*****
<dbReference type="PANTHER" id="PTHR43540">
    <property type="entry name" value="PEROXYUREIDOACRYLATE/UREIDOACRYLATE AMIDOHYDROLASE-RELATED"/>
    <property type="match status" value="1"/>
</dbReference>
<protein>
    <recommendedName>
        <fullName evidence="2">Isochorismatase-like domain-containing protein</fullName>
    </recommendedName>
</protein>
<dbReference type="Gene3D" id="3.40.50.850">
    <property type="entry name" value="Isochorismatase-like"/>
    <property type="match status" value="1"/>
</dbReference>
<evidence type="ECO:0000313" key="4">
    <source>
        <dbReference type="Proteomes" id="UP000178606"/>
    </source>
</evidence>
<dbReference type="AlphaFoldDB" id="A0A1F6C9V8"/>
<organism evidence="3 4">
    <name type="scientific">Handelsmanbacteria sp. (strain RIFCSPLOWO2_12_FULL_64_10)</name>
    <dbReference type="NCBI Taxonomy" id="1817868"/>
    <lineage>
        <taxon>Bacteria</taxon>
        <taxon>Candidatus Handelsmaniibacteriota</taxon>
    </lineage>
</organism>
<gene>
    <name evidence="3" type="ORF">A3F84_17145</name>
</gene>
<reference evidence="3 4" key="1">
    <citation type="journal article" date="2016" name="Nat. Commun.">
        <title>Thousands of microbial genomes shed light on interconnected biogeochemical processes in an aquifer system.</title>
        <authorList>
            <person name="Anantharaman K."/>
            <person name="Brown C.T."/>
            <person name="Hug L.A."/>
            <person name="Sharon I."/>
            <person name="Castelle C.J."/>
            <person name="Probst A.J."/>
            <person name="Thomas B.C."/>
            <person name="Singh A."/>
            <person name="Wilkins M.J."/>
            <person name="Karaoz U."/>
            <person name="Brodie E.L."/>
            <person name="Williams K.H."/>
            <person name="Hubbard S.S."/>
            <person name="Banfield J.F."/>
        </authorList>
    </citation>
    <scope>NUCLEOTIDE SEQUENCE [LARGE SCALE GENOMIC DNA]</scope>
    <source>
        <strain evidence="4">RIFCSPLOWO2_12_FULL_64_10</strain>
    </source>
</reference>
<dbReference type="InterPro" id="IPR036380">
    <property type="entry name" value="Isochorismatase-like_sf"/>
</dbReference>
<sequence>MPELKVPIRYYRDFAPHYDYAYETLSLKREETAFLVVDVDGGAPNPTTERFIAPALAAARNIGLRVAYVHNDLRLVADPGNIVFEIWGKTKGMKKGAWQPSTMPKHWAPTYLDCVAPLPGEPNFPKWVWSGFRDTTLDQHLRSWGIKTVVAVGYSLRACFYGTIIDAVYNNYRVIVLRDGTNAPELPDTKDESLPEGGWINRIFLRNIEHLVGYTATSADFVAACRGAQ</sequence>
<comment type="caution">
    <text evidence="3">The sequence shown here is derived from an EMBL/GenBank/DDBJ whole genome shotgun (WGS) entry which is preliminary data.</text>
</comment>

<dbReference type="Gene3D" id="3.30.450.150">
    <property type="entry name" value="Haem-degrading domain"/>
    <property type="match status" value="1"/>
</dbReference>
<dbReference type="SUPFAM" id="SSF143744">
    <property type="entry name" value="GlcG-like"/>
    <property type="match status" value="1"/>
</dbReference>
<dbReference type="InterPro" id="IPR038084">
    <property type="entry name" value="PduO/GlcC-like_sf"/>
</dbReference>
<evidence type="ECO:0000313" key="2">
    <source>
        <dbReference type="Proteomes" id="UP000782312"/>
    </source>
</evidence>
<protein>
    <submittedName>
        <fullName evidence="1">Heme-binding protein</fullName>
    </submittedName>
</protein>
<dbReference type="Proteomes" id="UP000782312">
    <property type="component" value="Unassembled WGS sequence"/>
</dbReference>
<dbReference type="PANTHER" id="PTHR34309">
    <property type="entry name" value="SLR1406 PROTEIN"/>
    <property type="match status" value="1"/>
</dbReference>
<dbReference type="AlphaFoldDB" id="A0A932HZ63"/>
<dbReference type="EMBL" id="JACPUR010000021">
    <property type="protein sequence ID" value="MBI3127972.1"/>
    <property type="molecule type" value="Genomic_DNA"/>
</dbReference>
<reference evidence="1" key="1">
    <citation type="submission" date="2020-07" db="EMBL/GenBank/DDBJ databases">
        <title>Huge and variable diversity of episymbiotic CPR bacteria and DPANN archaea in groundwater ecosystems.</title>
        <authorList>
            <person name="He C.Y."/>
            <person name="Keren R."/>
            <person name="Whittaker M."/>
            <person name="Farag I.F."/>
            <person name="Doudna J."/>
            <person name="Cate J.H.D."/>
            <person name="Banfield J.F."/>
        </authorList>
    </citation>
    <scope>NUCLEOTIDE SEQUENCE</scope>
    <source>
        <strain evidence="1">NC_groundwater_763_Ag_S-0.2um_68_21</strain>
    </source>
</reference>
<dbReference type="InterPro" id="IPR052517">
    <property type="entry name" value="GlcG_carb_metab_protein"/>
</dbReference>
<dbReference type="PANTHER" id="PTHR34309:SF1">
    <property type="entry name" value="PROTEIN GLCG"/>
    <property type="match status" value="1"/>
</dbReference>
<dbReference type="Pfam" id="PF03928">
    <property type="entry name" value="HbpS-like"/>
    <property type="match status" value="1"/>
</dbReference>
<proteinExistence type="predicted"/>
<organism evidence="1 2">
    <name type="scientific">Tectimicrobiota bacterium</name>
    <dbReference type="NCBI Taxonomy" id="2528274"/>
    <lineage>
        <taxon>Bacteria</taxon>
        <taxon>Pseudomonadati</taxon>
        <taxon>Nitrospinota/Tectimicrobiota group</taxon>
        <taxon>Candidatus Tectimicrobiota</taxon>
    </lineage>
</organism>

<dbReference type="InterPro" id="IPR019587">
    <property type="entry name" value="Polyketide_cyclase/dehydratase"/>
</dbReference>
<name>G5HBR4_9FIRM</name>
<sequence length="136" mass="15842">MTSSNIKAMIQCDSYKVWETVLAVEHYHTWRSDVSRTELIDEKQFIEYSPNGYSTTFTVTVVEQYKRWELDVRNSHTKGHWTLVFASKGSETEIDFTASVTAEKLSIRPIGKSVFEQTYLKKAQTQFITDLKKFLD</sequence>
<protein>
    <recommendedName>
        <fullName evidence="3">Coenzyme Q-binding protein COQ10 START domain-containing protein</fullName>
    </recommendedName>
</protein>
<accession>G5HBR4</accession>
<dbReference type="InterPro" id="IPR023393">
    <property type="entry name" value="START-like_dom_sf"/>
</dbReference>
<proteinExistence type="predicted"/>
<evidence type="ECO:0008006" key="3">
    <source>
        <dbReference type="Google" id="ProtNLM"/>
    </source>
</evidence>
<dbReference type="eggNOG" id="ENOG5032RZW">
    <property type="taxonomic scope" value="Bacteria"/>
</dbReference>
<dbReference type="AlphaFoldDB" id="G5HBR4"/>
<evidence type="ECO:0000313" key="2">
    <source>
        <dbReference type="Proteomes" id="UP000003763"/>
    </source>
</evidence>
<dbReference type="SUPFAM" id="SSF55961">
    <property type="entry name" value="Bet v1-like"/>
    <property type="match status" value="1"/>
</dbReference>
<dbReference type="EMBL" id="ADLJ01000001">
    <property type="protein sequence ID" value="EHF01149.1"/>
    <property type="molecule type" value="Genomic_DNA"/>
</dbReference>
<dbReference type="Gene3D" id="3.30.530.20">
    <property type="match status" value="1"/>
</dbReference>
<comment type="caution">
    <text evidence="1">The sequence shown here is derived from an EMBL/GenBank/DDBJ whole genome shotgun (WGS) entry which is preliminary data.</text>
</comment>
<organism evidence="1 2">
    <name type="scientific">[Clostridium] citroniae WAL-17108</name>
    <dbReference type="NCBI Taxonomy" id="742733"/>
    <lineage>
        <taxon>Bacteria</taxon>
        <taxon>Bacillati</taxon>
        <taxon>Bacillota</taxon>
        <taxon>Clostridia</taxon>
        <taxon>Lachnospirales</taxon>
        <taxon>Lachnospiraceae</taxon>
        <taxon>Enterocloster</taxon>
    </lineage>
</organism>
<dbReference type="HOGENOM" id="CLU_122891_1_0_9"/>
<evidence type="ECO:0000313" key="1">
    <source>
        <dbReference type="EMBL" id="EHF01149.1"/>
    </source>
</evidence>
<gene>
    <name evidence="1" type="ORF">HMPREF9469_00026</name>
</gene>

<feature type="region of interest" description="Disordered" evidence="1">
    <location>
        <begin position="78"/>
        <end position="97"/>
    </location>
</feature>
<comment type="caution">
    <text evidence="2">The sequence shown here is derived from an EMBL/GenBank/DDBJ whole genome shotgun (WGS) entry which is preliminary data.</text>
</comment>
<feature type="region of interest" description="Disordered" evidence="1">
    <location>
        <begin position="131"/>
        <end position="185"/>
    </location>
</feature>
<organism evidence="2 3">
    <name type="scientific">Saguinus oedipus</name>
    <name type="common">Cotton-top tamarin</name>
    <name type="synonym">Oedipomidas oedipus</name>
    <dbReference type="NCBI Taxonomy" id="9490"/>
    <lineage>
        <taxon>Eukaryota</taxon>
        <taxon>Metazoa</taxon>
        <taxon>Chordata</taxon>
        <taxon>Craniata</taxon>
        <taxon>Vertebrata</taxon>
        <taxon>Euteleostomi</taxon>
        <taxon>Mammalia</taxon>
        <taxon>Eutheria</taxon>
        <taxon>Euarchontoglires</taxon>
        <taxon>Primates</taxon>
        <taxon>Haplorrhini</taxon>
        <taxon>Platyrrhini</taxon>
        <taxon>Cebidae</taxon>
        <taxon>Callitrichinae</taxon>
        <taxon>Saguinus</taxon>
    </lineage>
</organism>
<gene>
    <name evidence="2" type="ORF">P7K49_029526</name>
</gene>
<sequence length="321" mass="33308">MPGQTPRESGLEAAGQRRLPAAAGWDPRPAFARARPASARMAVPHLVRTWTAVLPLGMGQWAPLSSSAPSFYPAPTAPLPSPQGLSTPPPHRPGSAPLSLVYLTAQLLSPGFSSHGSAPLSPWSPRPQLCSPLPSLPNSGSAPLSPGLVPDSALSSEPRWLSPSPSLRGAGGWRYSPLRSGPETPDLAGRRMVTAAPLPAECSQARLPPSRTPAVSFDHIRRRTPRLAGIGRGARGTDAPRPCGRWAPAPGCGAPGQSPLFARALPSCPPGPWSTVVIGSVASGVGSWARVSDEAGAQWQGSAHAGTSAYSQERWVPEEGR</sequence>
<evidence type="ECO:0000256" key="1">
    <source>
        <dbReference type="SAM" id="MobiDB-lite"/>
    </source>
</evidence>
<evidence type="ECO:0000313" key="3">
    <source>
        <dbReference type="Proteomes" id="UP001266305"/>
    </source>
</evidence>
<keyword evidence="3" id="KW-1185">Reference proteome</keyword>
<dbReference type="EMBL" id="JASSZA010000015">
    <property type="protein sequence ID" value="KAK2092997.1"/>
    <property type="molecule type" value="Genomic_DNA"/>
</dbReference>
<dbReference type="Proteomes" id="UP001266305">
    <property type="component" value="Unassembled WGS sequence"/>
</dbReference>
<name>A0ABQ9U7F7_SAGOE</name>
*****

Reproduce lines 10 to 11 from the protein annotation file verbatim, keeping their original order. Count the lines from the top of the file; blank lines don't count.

<dbReference type="Gene3D" id="3.40.50.850">
    <property type="entry name" value="Isochorismatase-like"/>